Easily Isolate Your Layers in Photoshop

Easily Isolate Your Layers in Photoshop

Working in Photoshop with multiple layers and then trying to navigate to those layers to make tweaks to your edits can sometimes be time-consuming and at times also very annoying if you have forgotten to name the layer. In this quick tutorial, we'll show you a couple of methods to quickly and easily navigate to the layer you want to isolate and edit without using the scroll wheel. 

I mentioned naming the layers in my introduction, if you don't already do this can I suggest you do it's good practice, in general, to get into the habit of naming layers and groups, firstly for your own sanity and secondly, especially for shortcuts like this. The image shown has a total of 44 layers which isn't too much but it can still be time-consuming to wade through for individual edits and tweaks.

Method 1

Go to the select menu and choose Isolate layers and the current layer you are on, be that a group or individual layer will only be displayed in your layers panel. This method will isolate the current layer you are on. Use this in conjunction with method 3 and a wider choice of layer selections are available.

If you select a group, all the layers within that group will be displayed. Make your adjustments from here and then go to Select > Isolate layers again in the menu and uncheck the tab. Alternatively, you can click the light switch on the layers panel to reveal all of your hidden layers.

Method 2

A shortcut for quick navigation through your layers is a right-click on your image. This will display in a hierarchical system and some of the layers below the current layer you are on. By selecting any one of the named layers in the drop-down, photoshop will automatically navigate to that layer. Right-clicking again on the image will show the layers below the one you have currently selected. You can of course simply use the scroll bar to the right of the layers panel, but if you have accumulated a lot of layers in your edit, this will speed up your workflow.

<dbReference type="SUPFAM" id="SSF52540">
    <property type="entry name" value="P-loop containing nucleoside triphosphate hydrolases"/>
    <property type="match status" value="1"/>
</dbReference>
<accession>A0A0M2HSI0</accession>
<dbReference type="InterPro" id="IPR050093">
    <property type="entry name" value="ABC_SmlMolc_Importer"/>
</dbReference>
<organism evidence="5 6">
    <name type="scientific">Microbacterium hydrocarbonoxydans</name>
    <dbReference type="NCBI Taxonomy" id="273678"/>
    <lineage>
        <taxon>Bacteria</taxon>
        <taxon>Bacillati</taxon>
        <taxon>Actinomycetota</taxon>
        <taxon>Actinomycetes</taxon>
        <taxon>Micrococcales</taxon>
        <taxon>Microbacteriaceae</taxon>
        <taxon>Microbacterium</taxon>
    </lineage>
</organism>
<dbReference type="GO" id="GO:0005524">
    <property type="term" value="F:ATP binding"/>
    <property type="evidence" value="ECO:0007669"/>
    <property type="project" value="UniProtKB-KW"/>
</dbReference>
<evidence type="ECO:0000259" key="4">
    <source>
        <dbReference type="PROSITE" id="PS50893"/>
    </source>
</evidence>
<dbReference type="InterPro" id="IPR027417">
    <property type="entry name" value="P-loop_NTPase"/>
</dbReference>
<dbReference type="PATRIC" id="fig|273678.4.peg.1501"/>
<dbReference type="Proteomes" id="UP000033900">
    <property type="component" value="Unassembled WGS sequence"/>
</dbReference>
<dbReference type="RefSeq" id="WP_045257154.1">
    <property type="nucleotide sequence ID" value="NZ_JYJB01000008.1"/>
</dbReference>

Method 3

Above the layers panel is a selection function, the default for this is Kind. Select this drop-down menu and select an option from here. For the example below I chose Name and in the input field typed curves, which resulted in the curves layers being displayed. From here I could edit the curves layers throughout my document and see the results on the entire image.

Other options are available depending on how you have named your layers or the edits you have applied and it's a very useful feature to start getting to grips with if you don't already use it. I've included some of the other selection methods below to let you see how versatile and time-saving this method can be. Again your selection can be turned off via the red light switch button.


I hope you have found this quick tutorial helpful as it can really speed up your workflow and not just with multilayered documents. It saves time and scrolling even with 10-12 layers. Give it a try if you don't already use it and remember to get into the practice of naming your layers if you do use it as trying to remember what layers 12 or 22 are can just be as annoying using this method or not.

Gary McIntyre's picture

Gary McIntyre is a landscape photographer and digital artist based on the west coast of Scotland. As well as running photography workshops in the Glencoe region, providing online editing workshops, Gary also teaches photography and image editing at Ayrshire college.

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